Work Capability Assessments can have adverse impact on mental health

Researchers say participants’ experiences are heartbreaking 

Date posted

23 February 2017


Work Capability Assessments discriminate against people with mental health problems and should be entirely rethought, according to a new report.

The majority of assessors do not have mental health expertise and the tests work against people’s efforts to improve their wellbeing through volunteering.

The report also shows that the assessments cause deterioration in people’s mental health and, in the worst cases, lead to thoughts of suicide.

Dr Gavin Maclean (right), a research assistant within Edinburgh Napier’s Employment Research Institute, carried out the work with Professor Abigail Marks and Dr Sue Cowan from Heriot-Watt University.

They interviewed 30 individuals with mental health conditions who had undergone work capability assessments (WCAs). The team also interviewed individuals from advocacy organisations, Citizens Advice Bureau and a former employee of Ingeus, one of the private Work Programme providers.

The report includes excerpts from interviews with the participants, who reported a variety of experiences with WCAs. 

Donna attended her WCA shortly after being discharged from a psychiatric unit. She dressed smartly, as she would for any interview. She was having ‘a good day’, but after 12 minutes received zero points and failed the assessment.

James also failed his WCA. James suffers from panic attacks and during his assessment, his assessor pointed out that he was not rocking in his chair, which, as she wrote, ‘is consistent’ with panic attacks and anxiety. She also noted that James was ‘tearful’ throughout the interview. James was in fact having a panic attack throughout the assessment.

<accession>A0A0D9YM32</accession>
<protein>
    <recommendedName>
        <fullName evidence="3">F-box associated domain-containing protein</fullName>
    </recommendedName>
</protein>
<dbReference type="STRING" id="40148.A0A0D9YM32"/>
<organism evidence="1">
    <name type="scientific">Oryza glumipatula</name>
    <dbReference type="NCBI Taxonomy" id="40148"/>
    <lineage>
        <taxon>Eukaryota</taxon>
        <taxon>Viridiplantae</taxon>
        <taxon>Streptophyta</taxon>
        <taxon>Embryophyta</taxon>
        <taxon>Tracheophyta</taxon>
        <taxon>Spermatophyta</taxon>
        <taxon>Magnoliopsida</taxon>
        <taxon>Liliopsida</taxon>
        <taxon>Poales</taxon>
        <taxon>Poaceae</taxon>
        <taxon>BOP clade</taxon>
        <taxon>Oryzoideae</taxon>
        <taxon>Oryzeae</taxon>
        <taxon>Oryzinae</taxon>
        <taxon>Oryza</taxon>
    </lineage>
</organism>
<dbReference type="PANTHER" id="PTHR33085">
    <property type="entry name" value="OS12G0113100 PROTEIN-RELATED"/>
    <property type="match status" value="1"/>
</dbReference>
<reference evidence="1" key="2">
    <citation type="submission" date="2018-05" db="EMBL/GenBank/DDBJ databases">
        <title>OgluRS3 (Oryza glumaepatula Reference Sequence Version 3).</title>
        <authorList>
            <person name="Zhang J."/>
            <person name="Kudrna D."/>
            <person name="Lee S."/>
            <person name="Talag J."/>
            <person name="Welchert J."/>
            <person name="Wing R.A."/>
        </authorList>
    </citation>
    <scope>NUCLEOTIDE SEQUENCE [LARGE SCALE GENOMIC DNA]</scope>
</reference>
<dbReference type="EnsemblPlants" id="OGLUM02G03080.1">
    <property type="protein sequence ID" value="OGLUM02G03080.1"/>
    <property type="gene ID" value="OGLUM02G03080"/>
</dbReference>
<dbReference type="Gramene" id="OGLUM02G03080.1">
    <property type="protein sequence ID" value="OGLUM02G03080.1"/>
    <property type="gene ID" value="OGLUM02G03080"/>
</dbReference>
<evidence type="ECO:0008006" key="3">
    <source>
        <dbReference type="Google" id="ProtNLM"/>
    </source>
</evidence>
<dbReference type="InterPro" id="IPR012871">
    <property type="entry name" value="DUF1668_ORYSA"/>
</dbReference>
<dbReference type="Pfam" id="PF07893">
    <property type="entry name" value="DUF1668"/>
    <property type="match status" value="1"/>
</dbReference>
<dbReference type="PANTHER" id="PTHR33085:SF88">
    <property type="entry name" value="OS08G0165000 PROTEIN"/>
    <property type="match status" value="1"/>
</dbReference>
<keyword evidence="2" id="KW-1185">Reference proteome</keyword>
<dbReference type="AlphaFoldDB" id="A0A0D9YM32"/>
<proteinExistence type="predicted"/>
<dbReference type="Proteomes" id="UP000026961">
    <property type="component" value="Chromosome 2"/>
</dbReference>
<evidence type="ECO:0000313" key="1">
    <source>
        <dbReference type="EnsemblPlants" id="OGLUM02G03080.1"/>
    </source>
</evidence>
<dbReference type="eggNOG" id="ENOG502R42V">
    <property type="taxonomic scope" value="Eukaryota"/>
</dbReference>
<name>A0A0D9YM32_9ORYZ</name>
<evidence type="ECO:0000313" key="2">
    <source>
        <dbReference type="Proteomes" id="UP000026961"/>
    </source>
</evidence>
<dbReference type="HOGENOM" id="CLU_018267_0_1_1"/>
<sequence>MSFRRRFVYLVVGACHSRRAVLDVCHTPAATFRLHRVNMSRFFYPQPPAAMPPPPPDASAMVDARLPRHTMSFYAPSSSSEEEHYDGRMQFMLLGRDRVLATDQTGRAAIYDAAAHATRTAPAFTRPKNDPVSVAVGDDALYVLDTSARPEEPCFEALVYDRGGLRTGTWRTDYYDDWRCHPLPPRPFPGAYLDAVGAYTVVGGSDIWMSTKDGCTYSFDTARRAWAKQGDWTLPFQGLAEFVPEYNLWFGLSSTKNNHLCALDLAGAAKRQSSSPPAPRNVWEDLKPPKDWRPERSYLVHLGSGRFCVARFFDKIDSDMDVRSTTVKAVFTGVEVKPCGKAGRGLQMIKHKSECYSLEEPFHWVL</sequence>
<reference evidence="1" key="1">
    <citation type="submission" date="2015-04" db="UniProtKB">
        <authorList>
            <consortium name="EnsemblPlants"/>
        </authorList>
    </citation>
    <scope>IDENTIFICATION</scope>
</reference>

Dr Maclean, who has previously worked on projects investigating mental health and welfare reform, said: “The experiences of our participants are heartbreaking and the role of government needs to be to protect those most vulnerable rather than subject them to the stress of the Work Capability Assessment.

“Policy needs to focus on allowing individuals out of work with mental health conditions the space to recover from periods of illness without the pressure of having to think about work, or the uncertainty of waiting for the phone to ring or the brown envelope inviting them to their next assessment.”

Professor Abigail Marks, from Heriot-Watt’s Centre for Research on Work and Wellbeing, said: “The work capability assessments are fundamentally discriminatory to people with mental health conditions. 

“It is unacceptable that healthcare professionals who act as assessors for the WCA, for example, physiotherapists, nurses, occupational therapists are not fully qualified or trained to assess mental health conditions, yet they seem to be able to override participants’ own GPs, community psychiatric nurses, and therapists.

“The WCA must be entirely redesigned, and focus on the potential barriers to work for both physical and mental health problems.” 

The report also highlighted that WCAs make non-Work Programme work experience, or other voluntary work, almost ‘impossible’ for people with mental health conditions. Many of the participants in the study found the experience of the WCA so damaging that they stopped engaging in work-based activity and did not return to it.

The report, Mental Health and Unemployment in Scotland: Understanding the impact of welfare reforms in Scotland for individuals with mental health conditions, is based on research funded by the Carnegie Trust for the Universities of Scotland

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